"Son, you're not going to die, your are going to live and start a new life. I am taking your place."
"You can't! I've made my choices in life!" you yell, trying to awake from this nightmare, but it is no dream.
"It has already been decided," he says as two guards take off your shackles and lock them onto your father, "Son, your life is worth saving."
"Dad, why are you doing this!?" you as, grasping at his shirt as the guards pull him away.
"Because I love you son," he says with tears in his voice and then is pulled out of the cell. Your watch as he is walked down the hallway to face your death, your demons. You sit there in the hallway, lying on the floor weeping. You look down at your blood-stained hands and realize that your blood is on him, that he is saving your life. Your know that nothing you could never repay him for this, even if your could live a thousand lives, it would not be enough. This is the meaning of sacrifice.

This story is our story as we fail to see it. We HAVE been given life, we HAVE been offered redemption. Now get up and walk out of that cell, you are free, but never ever forget the sacrifice that has been made by your loving father, Jesus.

A Bottled Up Love

Coming back from Sigma has been really heard for me, coming back into the real world. I find myself trying to get back to Ute Trail, trying to get back to that unity with Christians and with God up there on the mountain top. I cried and cried as we left, thinking that I would never be here again, thinking that this is where I was free to live. But as I have walked with God and shared my heart with him about this doubt, he has reminded me that our mission is here, that this is what we have trained for.
Think about Jesus' disciples for a second. They shared total unity with Jesus and with fellow Christians, something I only had a taste of in Colorado. But when Jesus left them, when he sent them back into the world, they did not struggle and reach for a way back with Jesus, they went out and showed the rest of the world God's love. Think about Superman in "Superman Returns", he lays dying on the Krypton island, paralyzed and held down by this earth. He finally breaks out and is able to reach out to the sun, to restore his life and purpose. And yet though he is where he draws his strength, where he is fully alive, he remembers what his strength is for. He does not stay where he is closest to his power, instead he returns to earth where he can be overcome by weakness and be held down and caged, but he does it to free others. That is why we are here, that is why we are on this earth. Every purpose in our life is to free those around us, to show them God's perfect and passionate love for them. Satan wants me to walk away from camp and keep this love to myself, to bottle it up and never share it with anyone. It is when I remember my mission and go out into the world changed and on fire for God that I become a dangerous threat to the enemy. Remember what we are called to be as Christians, remember and never forget why we are here on this battlefield:
We are on a mission, and that mission will take us places where we will be shot at and sought out. We are behind enemy lines, taking the world by storm.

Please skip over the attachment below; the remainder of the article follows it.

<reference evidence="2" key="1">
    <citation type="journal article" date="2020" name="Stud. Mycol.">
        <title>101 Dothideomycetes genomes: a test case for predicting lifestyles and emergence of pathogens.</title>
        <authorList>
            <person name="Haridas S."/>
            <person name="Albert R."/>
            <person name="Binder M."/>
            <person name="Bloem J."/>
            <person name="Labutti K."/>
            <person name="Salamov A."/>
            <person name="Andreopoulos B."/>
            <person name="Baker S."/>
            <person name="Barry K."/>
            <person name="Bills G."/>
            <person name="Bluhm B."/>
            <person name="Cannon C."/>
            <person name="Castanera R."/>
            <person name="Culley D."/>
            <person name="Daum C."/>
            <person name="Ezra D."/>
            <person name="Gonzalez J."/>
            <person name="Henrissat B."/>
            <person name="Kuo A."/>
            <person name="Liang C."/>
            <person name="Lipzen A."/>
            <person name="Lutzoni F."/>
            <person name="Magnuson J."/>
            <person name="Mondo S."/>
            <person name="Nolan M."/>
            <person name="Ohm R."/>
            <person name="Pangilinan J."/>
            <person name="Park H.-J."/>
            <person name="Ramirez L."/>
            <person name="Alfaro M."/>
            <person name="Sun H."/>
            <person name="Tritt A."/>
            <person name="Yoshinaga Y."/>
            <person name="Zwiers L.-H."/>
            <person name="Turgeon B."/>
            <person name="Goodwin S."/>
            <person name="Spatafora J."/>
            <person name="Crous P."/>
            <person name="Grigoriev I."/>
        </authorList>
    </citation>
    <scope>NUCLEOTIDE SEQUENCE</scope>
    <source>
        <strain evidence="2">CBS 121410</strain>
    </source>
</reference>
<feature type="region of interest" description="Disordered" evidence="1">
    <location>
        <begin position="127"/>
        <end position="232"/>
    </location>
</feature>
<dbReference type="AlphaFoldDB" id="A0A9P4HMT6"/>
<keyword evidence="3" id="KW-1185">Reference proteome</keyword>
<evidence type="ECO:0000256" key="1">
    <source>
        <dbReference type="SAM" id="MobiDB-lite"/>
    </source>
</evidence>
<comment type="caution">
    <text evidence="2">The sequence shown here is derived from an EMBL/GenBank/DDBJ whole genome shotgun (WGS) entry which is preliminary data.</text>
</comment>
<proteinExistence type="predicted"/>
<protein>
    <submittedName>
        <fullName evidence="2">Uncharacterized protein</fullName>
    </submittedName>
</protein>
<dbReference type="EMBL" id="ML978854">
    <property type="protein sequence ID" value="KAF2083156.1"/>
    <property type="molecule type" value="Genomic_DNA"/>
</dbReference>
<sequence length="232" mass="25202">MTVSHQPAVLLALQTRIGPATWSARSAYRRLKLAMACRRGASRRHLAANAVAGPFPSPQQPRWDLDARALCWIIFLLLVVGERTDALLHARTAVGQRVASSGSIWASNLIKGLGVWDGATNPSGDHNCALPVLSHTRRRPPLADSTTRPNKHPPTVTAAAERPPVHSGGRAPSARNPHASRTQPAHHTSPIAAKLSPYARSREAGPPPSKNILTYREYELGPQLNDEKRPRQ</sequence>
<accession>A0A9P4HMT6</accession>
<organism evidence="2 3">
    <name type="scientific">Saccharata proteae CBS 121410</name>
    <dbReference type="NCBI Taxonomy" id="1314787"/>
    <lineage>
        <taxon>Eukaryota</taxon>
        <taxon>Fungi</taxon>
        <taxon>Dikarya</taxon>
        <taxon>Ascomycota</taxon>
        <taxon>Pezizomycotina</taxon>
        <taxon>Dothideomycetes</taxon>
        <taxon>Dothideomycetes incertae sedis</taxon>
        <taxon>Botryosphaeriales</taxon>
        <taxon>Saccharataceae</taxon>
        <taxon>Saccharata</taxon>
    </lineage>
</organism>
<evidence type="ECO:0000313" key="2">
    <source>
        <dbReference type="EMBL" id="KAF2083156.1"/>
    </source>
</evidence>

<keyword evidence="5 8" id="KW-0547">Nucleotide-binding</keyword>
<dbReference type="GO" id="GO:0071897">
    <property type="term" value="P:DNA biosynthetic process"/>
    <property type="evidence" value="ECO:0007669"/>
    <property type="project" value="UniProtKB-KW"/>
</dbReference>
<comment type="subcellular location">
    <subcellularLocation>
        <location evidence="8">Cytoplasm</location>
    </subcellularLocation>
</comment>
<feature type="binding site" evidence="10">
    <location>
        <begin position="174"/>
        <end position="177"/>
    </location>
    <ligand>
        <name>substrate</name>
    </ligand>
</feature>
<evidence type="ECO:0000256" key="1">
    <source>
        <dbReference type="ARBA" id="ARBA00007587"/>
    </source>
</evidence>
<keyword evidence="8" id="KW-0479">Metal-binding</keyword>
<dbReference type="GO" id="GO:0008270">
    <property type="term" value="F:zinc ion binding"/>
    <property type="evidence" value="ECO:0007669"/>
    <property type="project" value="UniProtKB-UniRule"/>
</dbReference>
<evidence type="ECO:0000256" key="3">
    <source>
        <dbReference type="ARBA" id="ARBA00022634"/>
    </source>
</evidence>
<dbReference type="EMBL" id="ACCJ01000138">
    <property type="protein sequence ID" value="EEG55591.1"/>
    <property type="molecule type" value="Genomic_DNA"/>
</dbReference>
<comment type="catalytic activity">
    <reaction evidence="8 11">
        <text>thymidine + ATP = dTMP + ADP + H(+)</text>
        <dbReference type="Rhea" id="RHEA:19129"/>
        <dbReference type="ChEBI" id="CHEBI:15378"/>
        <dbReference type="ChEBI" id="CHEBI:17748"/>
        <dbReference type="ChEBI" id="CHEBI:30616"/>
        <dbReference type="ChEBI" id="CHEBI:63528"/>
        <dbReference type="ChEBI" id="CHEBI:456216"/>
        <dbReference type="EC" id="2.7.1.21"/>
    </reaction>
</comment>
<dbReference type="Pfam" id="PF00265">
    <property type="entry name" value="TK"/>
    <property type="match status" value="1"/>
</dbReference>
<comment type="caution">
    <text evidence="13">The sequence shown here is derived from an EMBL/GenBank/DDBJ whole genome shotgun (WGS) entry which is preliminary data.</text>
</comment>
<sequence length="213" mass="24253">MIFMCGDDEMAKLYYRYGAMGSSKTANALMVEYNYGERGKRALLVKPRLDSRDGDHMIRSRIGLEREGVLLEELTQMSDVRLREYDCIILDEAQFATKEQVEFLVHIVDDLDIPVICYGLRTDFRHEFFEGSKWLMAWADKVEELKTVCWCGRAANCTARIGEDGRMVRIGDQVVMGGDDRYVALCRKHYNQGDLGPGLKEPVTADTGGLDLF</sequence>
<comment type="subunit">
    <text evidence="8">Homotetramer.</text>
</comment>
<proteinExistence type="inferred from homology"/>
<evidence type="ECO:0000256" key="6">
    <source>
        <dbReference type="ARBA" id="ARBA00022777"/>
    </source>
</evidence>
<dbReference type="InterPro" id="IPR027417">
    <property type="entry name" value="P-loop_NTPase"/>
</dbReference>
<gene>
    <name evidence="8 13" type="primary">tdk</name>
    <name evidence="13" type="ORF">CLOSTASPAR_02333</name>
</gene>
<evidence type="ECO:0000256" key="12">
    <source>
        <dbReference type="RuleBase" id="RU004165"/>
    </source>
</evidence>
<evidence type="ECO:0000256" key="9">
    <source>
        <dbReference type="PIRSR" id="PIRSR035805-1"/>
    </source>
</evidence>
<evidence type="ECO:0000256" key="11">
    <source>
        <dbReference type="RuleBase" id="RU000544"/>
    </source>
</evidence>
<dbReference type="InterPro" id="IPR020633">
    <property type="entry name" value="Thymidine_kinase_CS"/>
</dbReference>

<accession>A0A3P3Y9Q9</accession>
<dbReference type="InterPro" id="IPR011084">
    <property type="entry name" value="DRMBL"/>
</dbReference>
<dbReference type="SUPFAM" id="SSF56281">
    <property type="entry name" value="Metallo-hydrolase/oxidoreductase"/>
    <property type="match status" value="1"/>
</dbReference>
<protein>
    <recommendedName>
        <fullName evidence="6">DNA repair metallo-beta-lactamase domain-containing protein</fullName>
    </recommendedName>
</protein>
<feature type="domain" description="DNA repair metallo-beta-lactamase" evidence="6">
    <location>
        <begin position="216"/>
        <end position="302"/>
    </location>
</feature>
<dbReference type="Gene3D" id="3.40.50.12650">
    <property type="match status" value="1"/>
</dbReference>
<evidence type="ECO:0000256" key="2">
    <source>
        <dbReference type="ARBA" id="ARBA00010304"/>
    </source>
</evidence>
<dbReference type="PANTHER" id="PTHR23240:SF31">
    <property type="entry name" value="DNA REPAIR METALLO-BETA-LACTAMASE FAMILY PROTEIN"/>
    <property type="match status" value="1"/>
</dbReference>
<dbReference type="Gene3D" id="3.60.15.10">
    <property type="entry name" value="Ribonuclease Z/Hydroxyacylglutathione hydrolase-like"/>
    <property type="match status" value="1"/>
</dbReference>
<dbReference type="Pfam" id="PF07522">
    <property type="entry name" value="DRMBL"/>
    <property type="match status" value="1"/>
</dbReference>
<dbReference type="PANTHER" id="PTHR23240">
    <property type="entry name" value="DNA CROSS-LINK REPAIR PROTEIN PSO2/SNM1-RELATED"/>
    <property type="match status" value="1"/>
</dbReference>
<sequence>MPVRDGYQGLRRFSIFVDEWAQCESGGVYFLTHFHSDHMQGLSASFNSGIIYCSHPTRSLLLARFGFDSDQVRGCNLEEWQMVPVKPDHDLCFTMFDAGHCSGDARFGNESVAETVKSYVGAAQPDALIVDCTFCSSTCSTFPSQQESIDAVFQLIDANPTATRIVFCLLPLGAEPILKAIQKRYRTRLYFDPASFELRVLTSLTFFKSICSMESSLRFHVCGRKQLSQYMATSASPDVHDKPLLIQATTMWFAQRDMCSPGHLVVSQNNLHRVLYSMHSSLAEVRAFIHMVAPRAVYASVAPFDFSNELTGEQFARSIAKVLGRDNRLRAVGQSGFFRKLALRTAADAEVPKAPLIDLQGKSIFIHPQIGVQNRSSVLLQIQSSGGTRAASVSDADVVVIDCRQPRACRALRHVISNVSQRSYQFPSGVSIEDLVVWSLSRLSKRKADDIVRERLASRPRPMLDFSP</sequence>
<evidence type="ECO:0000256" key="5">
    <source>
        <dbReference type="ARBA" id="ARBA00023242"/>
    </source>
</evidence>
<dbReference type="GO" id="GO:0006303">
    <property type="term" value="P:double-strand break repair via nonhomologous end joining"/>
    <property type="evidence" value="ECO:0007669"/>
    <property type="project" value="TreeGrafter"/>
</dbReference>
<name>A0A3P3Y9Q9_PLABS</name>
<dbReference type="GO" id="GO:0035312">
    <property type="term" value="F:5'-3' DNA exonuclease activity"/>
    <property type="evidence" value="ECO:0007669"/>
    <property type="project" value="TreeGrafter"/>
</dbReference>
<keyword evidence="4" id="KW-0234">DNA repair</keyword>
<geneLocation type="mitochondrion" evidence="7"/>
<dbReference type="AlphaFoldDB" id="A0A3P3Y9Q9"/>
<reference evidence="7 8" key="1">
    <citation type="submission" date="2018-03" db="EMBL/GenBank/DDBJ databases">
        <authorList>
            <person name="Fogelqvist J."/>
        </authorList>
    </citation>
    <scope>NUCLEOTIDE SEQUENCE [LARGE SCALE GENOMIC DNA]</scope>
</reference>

The Spirit of the Sovereign LORD is on me,
because the LORD has anointed me
to preach good news to the poor.
He has sent me to bind up the brokenhearted,
to proclaim freedom for the captives
and release from darkness for the prisoners, a]">

2 to proclaim the year of the LORD's favor
and the day of vengeance of our God,
to comfort all who mourn,

3 and provide for those who grieve in Zion—
to bestow on them a crown of beauty
instead of ashes,
the oil of gladness
instead of mourning,
and a garment of praise
instead of a spirit of despair.
They will be called oaks of righteousness,
a planting of the LORD
for the display of his splendor.

Isaiah 61:1-3


Never forget that.

Your brother in Him,
Christopher Coan

No Coward's Soul Is Mine

"No Coward's Soul Is Mine", by Emily Bronte

No coward soul is mine,
No trembler in the world's storm-troubled sphere:
I see Heaven's glories shine,
And Faith shines equal, arming me from Fear.

O God within my breast,
Almighty, ever-present Deity!
Life, that in me has rest,
As I, undying Life, have power in Thee!.

Vain are the thousand creeds
That move men's hearts: unutterably vain;
Worthless as withered weeds,
Or idlest froth amid the boundless main,

To waken doubt in one
Holding so fast by Thy infinity,
So surely anchored on
The steadfast rock of Immortality.

With wide-embracing love
Thy Spirit animates eternal years,
Pervades and broods above,
Changes, sustains, dissolves, creates, and rears.

Though earth and moon were gone,
And suns and universes ceased to be,
And Thou wert left alone,
Every existence would exist in Thee.

There is not room for Death,
Nor atom that his might could render void:
Since Thou art Being and Breath,
And what Thou art may never be destroyed.

This is such a moving poem to me, the way she speaks about God as if to a lover, with passion in her words. To see the final work of poetry, the final words of a life come from a human being is a very moving thing. The words they chose to say as they lay dying, the final words to sum up a lifetime of learning and living. As Emily Bronte lay on her bed, dying quickly from tuberculosis, her last words, her one thing she chose to say before parting from this earth was that of undying faith and total peace. When the doctors informed her that she was sick, she chose not to be hospitalized, or even medicated. Why? Why would she give up what seems to us like her whole life ahead of her when she could fight back death for some time longer? Was it because she was unhappy with the life that she had been given? Was it because of her state of mind? Was she at peace enough to leave this world without regrets or remorse? Or was it that her heart longed to be in unity with God, to walk with Him once more like she had in the garden ages past. Read the poem again, slowly and sincerely. Read as though they were the dying words of your sons or daughters.
This is a brief window into her heart, her heart overflowing with genuine love and faith for God. At that place on her death bed, lying before God and man, preparing to cross over the threshold into the unknown, she entertained no doubt in her mind. Her father would catch her, he would not let her fall. I don't know about any of you, but that pure faith and belief that she held in her heart is the kind of faith I want to have. A faith that inspires people, a faith that grows people, a faith that is faith where knowledge cannot go. A faith like that will change the world.